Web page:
Last Thursday we visited the Harley-Davidson Museum in Milwaukee to see the Indiana Jones exhibit (for coverage on that exhibit see my post about it). We were surprised at how much we enjoyed the museum, considering we are not motorcycle enthusiasts. The museum has a huge collection of motorcycles and other Harley-Davidson memorabilia, and the history of the company, which started in 1903, is extremely well laid out in beautiful displays. There’s a motorcycle gallery with bikes going back to 1903, an engine room with interactive exhibits showcasing engine mechanics, the design lab explaining the styling from logos to overall design, and much more.
The Harley-Davidson company has an incredible history. It was started in Milwaukee by four men in a small shed and grew exponentially since then. It reminded me of how Apple started in a garage. William Harley and Arthur Davidson made just 1 motorcycle in 1903, then another one in 1904, then 5 the following year, then 8, 50, 150, 450, and by 1920 they were making 26,500 motorcycles and 13,000 sidecars. You know that you have a successful brand when people proudly wear your logo on t-shirts and patches. I can’t think of many other brands, like Harley-Davidson, that have a similar appeal to people so that they’ll want to collect pins and wear it on apparel (Disney and Hard Rock Cafe come to mind).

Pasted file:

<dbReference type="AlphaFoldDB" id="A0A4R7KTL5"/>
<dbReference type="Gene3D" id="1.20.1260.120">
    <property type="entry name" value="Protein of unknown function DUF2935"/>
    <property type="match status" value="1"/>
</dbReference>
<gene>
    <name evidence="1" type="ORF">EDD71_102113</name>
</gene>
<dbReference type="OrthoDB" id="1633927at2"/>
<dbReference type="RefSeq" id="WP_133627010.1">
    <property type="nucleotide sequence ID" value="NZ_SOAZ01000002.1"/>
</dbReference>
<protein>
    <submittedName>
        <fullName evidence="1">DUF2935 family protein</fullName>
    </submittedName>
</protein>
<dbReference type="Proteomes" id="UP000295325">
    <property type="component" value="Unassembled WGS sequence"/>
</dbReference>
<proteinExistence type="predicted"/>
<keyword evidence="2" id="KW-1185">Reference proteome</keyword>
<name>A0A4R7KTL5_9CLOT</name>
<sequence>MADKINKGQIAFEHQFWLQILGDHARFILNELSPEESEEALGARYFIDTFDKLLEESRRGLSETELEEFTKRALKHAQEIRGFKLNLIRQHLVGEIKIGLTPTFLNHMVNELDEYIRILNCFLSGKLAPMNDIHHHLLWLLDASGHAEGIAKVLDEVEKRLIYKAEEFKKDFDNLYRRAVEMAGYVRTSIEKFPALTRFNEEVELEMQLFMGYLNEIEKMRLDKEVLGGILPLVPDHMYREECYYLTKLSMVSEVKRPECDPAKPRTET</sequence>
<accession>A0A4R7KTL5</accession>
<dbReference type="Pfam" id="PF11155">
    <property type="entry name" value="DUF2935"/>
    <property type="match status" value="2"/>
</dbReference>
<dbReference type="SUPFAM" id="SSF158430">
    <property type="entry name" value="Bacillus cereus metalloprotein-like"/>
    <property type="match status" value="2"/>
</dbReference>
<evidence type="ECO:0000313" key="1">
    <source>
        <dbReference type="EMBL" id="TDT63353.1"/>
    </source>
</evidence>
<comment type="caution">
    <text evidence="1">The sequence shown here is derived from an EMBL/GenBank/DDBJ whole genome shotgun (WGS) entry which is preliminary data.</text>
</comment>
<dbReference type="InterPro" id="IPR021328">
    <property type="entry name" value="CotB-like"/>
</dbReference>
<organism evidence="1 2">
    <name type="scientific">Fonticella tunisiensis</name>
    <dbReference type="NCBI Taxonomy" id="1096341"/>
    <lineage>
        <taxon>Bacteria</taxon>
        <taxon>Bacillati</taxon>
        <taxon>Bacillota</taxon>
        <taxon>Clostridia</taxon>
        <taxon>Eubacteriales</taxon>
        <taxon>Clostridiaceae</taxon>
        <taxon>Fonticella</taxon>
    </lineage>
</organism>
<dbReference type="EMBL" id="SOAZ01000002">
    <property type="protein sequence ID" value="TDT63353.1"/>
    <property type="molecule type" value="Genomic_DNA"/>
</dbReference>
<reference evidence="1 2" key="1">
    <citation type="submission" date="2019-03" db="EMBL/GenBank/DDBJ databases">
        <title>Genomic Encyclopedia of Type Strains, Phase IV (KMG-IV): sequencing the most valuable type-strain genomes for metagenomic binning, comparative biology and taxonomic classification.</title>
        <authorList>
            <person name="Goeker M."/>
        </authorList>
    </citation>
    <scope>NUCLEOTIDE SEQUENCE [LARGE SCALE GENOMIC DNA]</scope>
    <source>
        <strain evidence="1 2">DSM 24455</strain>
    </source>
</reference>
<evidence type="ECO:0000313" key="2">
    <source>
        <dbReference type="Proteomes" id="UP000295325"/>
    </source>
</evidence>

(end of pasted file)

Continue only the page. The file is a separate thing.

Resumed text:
Here are some pictures from our visit:
The museum was opened in July 2008 and is located near downtown Milwaukee. It is housed in three buildings: the museum, the archives and the third building has a restaurant, shop and conference center. The entrance fee is quite steep at $16 per adult.
At the back of the museum you can take the elevator to the third floor and have a peek inside the archives building. This is where they keep a copy of every model brought out since 1915. Over 450 motorcycles are stored here and you can see the archives staff at work doing their restoration work.
The Design Lab also had a welding robot that demonstrated its moves. It was very impressive the way the large machine moved around so swiftly.
For more about the Indiana Jones exhibit we visited see my post Indiana Jones Exhibit at Harley-Davidson Museum.